Supervolcano: Yellowstone's Hidden Magma Plumbing Revealed by Supercomputers

The Yellowstone supervolcano rises more than 9,000 feet above ground. Sculpted by 2 million years of explosive volcanic activity, the nation's first national park is hiding massive calderas—deep, cauldron-like craters—and a mantle plume.

Like an iceberg, there's far more to Yellowstone than the peaks and troughs we see above the surface. Vast, ancient and incredibly deep, scientists are only just beginning to crack the supervolcano's mysterious plumbing.

Now, researchers have used supercomputers to explain the strange but powerful network of structures hiding deep in the belly of the beast. Their research was published in Geophysical Research Letters.

4_17_Yellowstone Geyser
Steam rises from the Crested Pool hot spring in the Upper Geyser Basin of the Yellowstone National Park. The water that fuels Yellowstone's geysers and hot springs also cools hot magma rising to the crust below the park. Mark Ralston/AFP/Getty Images

Seismic data published in 2014 and 2015 suggested two big bodies of magma might be hiding in the Earth's crust—one just below the surface and one between 12 and 27 miles deep. The new computer modeling predicts a mostly solid layer of rock sits between these two magma bodies.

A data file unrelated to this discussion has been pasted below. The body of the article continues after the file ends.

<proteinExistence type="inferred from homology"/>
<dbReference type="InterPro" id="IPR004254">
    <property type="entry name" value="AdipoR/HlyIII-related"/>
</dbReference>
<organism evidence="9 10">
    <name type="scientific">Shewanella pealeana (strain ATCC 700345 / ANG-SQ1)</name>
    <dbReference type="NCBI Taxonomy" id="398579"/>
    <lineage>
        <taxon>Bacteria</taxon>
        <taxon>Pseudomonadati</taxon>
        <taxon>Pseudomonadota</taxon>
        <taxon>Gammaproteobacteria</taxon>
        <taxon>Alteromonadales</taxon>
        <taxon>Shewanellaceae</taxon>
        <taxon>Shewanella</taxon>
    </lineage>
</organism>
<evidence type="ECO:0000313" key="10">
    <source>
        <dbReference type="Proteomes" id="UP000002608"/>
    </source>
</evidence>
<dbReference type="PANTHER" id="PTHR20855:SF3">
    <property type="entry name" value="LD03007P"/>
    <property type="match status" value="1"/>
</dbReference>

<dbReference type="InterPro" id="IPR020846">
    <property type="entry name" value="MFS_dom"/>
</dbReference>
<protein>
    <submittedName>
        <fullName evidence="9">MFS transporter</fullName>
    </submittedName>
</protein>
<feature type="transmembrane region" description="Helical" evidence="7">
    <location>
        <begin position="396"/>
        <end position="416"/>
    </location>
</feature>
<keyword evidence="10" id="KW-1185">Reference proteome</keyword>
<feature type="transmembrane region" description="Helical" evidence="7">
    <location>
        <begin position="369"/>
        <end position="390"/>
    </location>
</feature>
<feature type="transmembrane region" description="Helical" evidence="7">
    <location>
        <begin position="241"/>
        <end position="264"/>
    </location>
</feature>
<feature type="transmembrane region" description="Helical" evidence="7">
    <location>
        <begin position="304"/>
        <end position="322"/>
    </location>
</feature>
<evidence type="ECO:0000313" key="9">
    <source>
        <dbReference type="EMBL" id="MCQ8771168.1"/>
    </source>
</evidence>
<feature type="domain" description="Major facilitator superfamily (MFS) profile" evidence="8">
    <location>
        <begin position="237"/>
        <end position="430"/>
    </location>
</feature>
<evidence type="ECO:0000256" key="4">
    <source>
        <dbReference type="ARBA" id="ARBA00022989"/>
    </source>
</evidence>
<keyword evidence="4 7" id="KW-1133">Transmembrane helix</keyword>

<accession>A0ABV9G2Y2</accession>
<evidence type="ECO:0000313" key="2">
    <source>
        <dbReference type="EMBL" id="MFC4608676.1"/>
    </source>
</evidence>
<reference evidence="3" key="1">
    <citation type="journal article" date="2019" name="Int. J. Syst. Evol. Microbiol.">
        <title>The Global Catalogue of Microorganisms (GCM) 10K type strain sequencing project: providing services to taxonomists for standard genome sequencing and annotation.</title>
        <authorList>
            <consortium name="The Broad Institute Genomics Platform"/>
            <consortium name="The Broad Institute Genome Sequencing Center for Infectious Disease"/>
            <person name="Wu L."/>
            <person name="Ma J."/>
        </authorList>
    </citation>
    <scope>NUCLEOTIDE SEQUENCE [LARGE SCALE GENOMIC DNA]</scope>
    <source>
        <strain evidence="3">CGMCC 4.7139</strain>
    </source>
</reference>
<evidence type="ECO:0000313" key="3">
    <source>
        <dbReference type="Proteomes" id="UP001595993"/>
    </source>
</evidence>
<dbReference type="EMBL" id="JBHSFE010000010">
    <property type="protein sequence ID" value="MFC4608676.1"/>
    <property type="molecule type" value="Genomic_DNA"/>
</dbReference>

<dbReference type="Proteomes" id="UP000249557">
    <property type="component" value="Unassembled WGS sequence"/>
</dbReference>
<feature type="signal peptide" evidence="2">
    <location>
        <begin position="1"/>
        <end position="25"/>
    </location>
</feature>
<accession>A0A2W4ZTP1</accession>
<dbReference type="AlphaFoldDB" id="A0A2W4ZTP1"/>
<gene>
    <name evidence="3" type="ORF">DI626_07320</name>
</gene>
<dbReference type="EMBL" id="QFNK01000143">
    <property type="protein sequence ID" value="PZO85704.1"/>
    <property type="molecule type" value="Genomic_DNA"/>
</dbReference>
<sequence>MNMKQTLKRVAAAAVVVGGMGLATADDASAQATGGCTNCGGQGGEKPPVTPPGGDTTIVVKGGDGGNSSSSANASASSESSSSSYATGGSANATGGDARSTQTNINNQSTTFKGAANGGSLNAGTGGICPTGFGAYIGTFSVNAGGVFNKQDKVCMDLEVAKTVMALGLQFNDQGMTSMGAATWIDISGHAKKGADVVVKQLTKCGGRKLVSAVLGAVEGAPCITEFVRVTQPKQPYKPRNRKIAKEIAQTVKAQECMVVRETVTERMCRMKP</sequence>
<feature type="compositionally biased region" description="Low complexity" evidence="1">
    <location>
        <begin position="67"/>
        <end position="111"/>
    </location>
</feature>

Related: Yellowstone's supervolcano may be fueled by 200-mile-wide plume of hot rock

Three to six miles below the surface, cold and rigid rocks yield to the hot and partially molten rocks below. This temperature transition captures rising magmas, which clump together in a sill, the research suggests. This enormous horizontal block of rock can stretch up to nine miles thick.

The modeling results match earlier seismic observations, study co-author Ilya Bindeman, a professor at the University of Oregon, explained in a statement.

4_17_Magma Sill Yellowstone
A graphic provides new structural information, based on supercomputer modeling, about the location of a mid-crustal sill separating bodies of magma Yellowstone. Dylan Colón

The upper magma body, researchers think, is mostly made up of rhyolitic magma. This sticky and gas-rich silica is behind incredibly violent explosions. Pressure slowly builds in this relatively cool magma that, every now and then, erupts in enormous explosions. "Our modeling helps to identify the geologic structure of where the rhyolitic material is located," Bindeman added.

Watch: World's largest geyser erupts at Yellowstone National Park

Although the research can't yet help scientists predict when supervolcanoes like Yellowstone might erupt, it can help explain past eruptions. An eruption 630,000 years ago was the last to form one of Yellowstone's four calderas.

Similar plumbing, lead author Dylan Colón, a University of Oregon doctoral student, added, could be hiding beneath the surface of supervolcanoes worldwide.